I remember seeing a preview for Paolo Pasolini’s controversial film, “Salo, o 120 dias de Sodoma” where one of the reviews said, “The best advice I can give for seeing Salo: Don’t see it.” I would say that’s pretty accurate.
If you don’t feel absolutely violated, disgusted, dirty, and depressed after watching it, then odds are you just don’t have a soul. Salo takes just about every taboo and psychological disturbance possible and brings it out in the full open, making for the most horrific movie experience you will ever sit through.
In short, “Salo” is the story of nine boys and girls kidnapped by a group of Facists in an Italian town and forced to be their personal wind-up sex toys. The teenagers can’t escape; their families believe they are dead, there are guards at every door, and the government is the one controlling the sexual games. Unlike a John Waters film though, Pasolini’s film doesn’t wink at the subject of sex. The nudity is not meant for titilation, it’s meant to disgust. And there is almost an overload of it. Sex is a constant theme of “Salo” and most of the time you feel the most horrid sense of dread watching it. In one of the most disturbing scenes the teens have to act like dogs and are seen running up some stairs on all fours, some on leashes. Once inside a large main room where most of the torture happens, the teens are forced to eat crap and even beg for it, barking like dogs.
This scene specifically reminded me of a documentary I had seen on Sundance on the subject of mind-control. The documentary focused on two main events in history–one was a social experiment conducted by a Yale professor that turned a basement of the university into a prison. Fourteen students responded to an ad for the experiment and were then randomly chosen to be the prison guards and the prisoners. At first, everyone was joking around and not taking it seriously but by the end of the first week, they weren’t playing anymore. The students acting as guards really believed they were guards and actually started mentally torturing the students who were prisoners by making them do sex-acts and putting them in isolation for no reason other than because they had power and could do it. The other issue it discussed was the controversy in Iraq when it was discovered that American soldiers were forcing Iraq prisoners to perform sexual acts on camera as a means for torture. When taken in this context, Salo is even more horrifying than you ever imagined. This isn’t just the work of fiction. This has been going on right this decade, and we’ve been paying for it with our tax money.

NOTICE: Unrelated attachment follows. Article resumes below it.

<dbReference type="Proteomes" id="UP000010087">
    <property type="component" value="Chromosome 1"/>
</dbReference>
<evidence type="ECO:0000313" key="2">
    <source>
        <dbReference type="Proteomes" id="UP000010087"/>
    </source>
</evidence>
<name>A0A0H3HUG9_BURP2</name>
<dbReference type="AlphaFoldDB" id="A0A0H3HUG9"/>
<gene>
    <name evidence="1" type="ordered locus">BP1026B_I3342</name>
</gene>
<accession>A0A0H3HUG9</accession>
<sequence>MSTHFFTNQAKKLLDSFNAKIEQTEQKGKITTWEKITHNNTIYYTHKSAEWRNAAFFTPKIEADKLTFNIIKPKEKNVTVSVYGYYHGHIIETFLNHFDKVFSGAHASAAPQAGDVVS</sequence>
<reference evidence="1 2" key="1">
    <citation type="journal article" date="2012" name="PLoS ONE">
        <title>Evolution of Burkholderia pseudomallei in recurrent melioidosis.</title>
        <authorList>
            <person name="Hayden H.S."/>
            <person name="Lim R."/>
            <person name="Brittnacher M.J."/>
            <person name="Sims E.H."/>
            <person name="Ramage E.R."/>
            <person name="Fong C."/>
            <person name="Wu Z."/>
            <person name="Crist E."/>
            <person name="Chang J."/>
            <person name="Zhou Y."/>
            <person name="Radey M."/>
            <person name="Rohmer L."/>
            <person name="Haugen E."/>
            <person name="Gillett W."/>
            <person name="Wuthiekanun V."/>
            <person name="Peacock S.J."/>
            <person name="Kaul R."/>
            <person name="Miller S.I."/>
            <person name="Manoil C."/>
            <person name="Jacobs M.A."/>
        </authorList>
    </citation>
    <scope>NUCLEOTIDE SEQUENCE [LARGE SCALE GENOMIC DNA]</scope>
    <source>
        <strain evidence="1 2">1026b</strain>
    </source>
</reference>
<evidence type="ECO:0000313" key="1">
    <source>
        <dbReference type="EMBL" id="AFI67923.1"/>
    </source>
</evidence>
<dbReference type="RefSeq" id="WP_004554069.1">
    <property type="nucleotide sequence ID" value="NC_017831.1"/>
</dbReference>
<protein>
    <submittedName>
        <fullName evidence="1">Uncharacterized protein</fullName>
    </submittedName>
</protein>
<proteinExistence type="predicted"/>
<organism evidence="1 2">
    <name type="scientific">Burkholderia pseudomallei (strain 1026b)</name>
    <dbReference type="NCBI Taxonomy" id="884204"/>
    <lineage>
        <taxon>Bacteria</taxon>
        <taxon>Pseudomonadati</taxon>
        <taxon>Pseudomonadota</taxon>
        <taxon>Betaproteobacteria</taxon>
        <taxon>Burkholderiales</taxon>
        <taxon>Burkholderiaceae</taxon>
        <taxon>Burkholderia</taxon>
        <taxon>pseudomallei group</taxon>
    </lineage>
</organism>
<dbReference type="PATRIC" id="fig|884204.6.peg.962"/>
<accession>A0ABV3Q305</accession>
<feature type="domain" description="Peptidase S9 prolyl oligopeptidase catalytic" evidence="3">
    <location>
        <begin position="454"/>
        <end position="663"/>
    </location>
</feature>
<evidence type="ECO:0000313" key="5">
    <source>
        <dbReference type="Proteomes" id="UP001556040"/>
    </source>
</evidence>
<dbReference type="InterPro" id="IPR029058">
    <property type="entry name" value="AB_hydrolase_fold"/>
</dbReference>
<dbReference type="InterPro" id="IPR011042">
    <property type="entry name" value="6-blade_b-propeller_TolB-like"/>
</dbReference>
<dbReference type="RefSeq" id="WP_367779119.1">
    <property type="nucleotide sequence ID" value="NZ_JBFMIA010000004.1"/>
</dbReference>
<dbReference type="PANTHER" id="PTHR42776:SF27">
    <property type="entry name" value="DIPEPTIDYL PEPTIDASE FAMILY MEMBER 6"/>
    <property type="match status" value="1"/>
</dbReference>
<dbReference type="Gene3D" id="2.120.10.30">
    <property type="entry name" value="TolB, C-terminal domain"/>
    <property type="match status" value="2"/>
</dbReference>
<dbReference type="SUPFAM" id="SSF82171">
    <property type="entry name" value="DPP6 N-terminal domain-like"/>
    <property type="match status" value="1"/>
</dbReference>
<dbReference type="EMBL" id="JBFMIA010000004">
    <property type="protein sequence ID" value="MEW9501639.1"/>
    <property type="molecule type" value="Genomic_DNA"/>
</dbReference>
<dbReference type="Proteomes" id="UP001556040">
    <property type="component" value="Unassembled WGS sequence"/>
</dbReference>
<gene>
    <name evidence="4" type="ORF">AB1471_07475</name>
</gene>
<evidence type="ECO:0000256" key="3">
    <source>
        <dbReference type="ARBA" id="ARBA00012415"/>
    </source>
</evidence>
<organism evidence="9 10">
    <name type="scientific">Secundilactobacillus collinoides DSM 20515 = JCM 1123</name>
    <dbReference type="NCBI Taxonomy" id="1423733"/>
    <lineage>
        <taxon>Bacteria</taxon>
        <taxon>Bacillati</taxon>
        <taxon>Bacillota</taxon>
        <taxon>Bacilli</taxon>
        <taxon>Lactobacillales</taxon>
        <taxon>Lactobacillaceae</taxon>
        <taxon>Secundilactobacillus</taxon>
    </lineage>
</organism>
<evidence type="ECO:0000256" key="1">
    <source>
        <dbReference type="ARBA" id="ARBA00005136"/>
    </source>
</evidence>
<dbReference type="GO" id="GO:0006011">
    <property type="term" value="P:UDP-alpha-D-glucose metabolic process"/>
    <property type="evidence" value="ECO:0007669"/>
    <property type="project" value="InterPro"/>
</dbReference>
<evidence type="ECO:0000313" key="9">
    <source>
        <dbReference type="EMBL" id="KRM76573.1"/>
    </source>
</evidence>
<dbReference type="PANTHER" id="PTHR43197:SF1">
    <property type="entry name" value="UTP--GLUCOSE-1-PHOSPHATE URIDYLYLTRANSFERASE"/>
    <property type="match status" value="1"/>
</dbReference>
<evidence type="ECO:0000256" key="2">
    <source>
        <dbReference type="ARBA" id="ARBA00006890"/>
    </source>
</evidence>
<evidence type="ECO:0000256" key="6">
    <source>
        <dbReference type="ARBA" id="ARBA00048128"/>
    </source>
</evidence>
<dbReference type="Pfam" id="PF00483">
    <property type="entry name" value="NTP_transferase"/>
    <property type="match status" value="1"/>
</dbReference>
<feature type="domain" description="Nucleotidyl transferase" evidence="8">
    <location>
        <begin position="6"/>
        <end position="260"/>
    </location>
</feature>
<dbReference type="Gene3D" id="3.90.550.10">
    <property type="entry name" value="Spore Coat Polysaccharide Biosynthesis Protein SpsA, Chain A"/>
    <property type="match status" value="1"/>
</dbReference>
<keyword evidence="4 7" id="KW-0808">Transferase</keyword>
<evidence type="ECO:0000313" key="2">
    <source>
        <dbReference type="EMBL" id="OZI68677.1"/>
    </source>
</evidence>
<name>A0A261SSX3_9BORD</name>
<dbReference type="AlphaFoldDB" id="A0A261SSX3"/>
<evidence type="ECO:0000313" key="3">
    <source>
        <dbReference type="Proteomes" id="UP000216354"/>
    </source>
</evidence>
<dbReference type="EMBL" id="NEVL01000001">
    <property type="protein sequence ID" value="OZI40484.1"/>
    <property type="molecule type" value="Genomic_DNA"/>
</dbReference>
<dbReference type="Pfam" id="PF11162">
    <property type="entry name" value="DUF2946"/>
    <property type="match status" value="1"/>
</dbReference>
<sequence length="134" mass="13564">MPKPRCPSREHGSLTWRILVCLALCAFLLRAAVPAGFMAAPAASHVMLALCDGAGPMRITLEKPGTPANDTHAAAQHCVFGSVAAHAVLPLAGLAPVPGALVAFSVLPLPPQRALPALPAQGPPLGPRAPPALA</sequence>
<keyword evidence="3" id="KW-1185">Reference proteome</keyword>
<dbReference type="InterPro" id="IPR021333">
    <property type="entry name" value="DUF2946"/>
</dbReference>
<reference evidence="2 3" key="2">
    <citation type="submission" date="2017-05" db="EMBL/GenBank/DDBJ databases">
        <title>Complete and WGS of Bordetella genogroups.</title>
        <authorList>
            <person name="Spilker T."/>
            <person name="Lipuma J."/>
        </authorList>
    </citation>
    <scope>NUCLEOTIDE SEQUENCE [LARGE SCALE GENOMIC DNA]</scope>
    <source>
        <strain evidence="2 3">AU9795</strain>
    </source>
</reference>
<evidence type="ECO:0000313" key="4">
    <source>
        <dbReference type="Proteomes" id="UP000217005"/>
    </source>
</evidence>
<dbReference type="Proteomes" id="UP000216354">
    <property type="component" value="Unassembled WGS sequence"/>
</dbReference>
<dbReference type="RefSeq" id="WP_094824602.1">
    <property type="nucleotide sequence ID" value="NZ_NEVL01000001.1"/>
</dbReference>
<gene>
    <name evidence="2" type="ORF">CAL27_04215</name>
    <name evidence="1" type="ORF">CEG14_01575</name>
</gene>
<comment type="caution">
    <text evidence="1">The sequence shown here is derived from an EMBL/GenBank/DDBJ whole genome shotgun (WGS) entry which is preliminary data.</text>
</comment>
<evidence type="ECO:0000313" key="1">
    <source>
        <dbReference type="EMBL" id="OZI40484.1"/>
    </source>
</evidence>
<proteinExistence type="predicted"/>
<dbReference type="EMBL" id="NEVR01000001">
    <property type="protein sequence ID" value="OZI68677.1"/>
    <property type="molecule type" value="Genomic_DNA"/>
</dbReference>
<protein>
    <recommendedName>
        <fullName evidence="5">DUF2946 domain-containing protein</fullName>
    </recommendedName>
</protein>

As the movie progresses, the torture gets more sadistic. A girl is added to a death-list for mentioning the name of God; another boy is added to the same list for wiping after going to the bathroom. Every day the kids are shuffled into a room where a woman tells stories of her sexual conquests that are meant to sexually arouse the kids so the guards and politicians can take them off to have sex with them. Gender is not an issue as all of the guards are presumably bisexual; they wil screw anyone. In another scene a contest is devised for whoever has the best butt. The kids are taken into a room and told to get on the floor with bags over the heads where the politicians will come in and judge who wins. The winner’s prize is death.
Of course all of this is just build-up to the main event. The book of death that had been used for the past few weeks is finally put to use when the kids are led outside and tortured and murdered in the most brutal ways possible. A girls nipple is burned; a boy’s tongue is cut off; another kid has his eye guaged out. It’s telling that this is the only violent scene in the entire movie, and yet after everything that’s happened, you feel like you just watched the most gruesome movie ever made.
I feel like Salo is an important film for it’s message, and one that most everyone should see if you can handle it, but you probably won’t want to watch it more than once. The acting is superb and the script is excellent. There’s a real clausterphobia and helplessness watching it, knowing that nothing can be done to save these kids. But once the film is over and you realize as I mentioned above, that things like this are still going on today, the real horror sets in.